This can lead to permanent failure of an MOS-based gas detector after a single exposure to high refrigerant concentrations, which means that MOS sensors are ‘single-use.’ A single refrigerant leakage event can render MOS sensors unusable.

As nondispersive Infrared sensors are spectroscopic, different gas molecules have characteristic infrared absorption characteristics. NDIR sensors quantify the reduction in IR transmission over a short path and utilize this information to establish the concentrations of target gases in the air.

Image Credit: MDPI

NDIR sensors possess a much higher selectivity than MOS sensors and for this reason, they are already widely employed. Crucially, they do not experience degradation in the same way as MOS sensors and so they do not suffer from the same drift issues.16 This comes at a price; NDIR sensors are a lot more costly than MOS sensors.

The Near Future of Refrigerant Gas Detection

An increase in the use of flammable low-GWP refrigerants in HVACR applications is expected in the near future, but it is not yet clear whether NDIR- or MOS-type devices will be the dominant technology for the detection of these gases.

At present, numerous other sensor technologies are under development for refrigerant detection applications, including those that measure local atmospheric Thermal Conductivity (TC) to establish the concentration of target gases.17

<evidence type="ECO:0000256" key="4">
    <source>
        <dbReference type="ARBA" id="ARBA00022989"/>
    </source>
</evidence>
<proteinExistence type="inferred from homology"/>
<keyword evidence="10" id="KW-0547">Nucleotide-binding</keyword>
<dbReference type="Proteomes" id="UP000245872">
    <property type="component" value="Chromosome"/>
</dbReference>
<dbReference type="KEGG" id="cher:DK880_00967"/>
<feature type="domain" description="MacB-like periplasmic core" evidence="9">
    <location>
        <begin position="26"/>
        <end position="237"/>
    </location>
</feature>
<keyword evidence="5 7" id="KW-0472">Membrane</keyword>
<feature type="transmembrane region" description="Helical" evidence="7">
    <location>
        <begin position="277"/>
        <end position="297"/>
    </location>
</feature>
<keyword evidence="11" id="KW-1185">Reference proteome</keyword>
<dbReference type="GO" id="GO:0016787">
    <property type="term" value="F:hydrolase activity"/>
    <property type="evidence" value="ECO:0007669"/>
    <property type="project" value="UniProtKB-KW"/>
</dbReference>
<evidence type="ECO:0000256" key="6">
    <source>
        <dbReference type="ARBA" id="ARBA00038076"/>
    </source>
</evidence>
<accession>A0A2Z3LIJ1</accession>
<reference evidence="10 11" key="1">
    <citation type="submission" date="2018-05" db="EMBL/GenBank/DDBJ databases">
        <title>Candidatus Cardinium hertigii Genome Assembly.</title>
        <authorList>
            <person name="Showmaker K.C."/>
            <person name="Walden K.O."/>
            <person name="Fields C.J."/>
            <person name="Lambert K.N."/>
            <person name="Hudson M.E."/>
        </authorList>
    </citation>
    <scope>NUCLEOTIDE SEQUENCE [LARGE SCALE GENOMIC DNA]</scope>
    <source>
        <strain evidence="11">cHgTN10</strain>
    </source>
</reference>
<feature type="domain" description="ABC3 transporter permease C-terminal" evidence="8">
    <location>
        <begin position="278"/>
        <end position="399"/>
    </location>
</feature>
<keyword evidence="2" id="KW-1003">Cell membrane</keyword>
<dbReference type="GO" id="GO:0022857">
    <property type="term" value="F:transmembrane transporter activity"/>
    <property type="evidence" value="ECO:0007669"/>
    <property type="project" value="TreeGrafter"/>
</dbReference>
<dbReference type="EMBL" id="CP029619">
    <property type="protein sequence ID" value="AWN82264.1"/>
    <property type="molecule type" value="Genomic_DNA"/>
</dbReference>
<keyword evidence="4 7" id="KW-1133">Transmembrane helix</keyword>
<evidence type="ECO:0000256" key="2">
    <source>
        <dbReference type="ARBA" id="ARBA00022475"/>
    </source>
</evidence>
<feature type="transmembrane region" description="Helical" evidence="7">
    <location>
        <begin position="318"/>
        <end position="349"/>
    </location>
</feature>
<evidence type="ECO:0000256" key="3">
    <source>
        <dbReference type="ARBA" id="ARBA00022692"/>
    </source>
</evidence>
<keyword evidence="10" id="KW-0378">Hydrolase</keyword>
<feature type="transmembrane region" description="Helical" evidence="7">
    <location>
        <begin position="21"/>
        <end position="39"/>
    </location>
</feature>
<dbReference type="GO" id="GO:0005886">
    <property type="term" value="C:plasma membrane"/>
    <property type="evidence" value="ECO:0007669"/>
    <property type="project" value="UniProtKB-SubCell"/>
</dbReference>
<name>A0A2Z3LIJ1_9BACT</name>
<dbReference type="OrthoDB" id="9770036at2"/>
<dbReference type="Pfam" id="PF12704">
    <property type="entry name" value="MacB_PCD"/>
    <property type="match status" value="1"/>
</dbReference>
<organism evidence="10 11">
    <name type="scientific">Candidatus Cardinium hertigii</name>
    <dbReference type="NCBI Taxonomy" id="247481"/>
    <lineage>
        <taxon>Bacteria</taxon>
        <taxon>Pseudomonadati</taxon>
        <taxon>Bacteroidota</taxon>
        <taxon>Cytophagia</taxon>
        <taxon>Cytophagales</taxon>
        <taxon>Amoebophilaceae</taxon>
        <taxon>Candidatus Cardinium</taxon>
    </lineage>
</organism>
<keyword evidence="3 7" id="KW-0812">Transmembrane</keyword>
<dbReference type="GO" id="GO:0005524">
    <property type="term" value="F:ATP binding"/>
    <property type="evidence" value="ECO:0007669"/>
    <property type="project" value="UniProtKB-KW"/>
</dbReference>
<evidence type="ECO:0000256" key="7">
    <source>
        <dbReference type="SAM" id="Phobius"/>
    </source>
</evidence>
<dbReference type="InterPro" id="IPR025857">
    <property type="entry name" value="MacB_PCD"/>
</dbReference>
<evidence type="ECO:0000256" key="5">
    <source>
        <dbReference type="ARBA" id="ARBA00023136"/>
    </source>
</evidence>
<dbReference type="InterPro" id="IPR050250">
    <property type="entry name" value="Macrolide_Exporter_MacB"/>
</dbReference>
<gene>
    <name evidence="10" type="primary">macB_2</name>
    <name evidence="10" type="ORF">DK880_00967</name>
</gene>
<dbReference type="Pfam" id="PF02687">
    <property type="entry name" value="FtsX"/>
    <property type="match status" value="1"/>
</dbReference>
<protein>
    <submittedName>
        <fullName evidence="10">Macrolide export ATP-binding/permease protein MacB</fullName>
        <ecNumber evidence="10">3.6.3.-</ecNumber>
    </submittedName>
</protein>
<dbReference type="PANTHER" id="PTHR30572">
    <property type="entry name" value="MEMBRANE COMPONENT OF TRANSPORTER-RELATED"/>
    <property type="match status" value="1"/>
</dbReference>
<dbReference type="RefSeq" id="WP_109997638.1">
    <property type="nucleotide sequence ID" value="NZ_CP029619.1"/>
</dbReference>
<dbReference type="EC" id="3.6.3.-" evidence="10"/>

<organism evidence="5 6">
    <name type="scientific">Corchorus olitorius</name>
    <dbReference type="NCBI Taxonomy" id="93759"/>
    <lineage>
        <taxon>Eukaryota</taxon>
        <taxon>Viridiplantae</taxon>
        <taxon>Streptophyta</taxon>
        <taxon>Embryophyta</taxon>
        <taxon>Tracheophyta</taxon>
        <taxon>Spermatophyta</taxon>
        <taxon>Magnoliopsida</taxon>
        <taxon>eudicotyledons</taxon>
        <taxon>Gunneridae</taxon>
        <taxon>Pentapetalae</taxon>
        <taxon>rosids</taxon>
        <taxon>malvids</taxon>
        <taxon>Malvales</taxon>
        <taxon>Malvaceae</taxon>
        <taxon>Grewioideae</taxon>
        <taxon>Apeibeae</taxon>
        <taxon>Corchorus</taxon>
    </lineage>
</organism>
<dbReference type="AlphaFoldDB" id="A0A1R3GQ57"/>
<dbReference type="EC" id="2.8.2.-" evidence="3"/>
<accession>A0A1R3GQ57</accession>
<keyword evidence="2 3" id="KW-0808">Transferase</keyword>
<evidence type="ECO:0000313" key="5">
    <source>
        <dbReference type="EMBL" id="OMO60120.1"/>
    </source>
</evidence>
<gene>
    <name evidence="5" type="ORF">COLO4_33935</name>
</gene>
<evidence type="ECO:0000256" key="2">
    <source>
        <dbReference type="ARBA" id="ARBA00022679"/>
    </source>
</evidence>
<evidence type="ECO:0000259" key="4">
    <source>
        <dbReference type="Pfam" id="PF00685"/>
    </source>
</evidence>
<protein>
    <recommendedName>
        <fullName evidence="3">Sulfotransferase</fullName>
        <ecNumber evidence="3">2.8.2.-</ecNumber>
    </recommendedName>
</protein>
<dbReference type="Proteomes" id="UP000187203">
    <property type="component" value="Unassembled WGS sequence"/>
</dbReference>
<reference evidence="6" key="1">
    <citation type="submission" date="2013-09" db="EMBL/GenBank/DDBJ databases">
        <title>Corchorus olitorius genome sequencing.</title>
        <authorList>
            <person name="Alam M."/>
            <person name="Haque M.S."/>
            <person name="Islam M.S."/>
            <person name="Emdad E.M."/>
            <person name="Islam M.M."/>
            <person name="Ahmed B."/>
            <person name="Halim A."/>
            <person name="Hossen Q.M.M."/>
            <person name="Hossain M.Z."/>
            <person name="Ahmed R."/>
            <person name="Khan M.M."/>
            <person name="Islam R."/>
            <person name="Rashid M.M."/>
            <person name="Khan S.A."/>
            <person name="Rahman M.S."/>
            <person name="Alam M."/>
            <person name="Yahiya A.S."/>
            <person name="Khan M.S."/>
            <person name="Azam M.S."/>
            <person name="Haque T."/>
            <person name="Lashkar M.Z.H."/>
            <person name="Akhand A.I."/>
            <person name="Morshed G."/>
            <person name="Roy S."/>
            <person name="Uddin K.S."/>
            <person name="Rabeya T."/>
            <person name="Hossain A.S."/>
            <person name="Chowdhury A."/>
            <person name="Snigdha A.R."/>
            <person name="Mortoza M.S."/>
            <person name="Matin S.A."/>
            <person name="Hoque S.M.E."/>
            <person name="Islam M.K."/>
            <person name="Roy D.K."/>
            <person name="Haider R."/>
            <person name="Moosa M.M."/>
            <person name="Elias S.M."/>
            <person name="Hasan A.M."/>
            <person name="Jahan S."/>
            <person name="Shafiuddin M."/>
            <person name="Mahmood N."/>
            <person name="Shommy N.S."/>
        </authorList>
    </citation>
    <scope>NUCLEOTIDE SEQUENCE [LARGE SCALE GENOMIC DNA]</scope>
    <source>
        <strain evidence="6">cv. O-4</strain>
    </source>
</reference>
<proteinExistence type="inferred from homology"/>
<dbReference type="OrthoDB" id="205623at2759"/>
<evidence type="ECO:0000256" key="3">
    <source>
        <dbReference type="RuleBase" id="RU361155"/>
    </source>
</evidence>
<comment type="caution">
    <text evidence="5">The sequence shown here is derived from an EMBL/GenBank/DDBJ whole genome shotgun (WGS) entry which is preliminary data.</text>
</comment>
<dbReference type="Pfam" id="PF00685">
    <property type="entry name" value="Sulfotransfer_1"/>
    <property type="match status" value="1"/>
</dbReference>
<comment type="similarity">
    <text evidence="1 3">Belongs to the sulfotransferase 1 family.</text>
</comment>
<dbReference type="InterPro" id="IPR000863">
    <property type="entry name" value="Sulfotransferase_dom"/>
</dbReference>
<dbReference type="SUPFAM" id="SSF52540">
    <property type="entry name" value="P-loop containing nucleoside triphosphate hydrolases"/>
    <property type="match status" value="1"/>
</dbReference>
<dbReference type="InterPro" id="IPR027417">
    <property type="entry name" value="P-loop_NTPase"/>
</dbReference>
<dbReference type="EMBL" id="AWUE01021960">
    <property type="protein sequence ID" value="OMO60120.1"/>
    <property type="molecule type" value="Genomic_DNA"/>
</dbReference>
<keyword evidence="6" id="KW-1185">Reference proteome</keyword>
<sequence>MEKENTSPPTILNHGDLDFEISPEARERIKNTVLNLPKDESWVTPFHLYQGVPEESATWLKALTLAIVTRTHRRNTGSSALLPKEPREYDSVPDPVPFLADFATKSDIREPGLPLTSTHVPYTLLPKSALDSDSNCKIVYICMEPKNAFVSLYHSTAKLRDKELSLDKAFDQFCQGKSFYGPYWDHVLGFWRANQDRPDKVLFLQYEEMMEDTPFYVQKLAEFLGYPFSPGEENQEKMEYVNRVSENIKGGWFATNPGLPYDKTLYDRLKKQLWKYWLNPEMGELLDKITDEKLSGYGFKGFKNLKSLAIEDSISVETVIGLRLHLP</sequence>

It is anticipated that the response time supplied by a sensing solution may be vital, as OEMs require enough time to trigger the mitigation actions needed when an alarming level is reached.

In this regard, thermal conductivity-based sensors have demonstrated a better performance than other sensor types, which may give them the edge over MOS or NDIR sensors for these applications.18

Whichever technology emerges as the most common, due to the incorporation of new safety standards into legislation, this will be a developing market in the coming years. It will be interesting to see how gas detection technology will adapt to new challenges in the HVACR industry.

References

  1. Calm, J. M. & Hourahan, G. C. Physical, Safety, and Environmental Data for Current and Alternative Refrigerants. 22 (2011).
  2. Hydrofluorocarbons. Climate & Clean Air Coalition https://www.ccacoalition.org/en/slcps/hydrofluorocarbons-hfc.
  3. The Kigali Amendment (2016): The amendment to the Montreal Protocol agreed by the Twenty-Eighth Meeting of the Parties (Kigali, 10-15 October 2016) | Ozone Secretariat. https://ozone.unep.org/treaties/montreal-protocol/amendments/kigali-amendment-2016-amendment-montreal-protocol-agreed.
  4. Understanding UL 60335-2-40 Refrigerant Detector Requirements. UL https://www.ul.com/news/understanding-ul-60335-2-40-refrigerant-detector-requirements.
  5. Update on the Air-Conditioning Safety Standards for HVAC Equipment. UL https://www.ul.com/news/update-air-conditioning-safety-standards-hvac-equipment.
  6. ASHRAE New Refrigerant Designations and Safety Classifications. https://www.ashrae.org/file%20library/technical%20resources/refrigeration/factsheet_ashrae_english_20200424.pdf.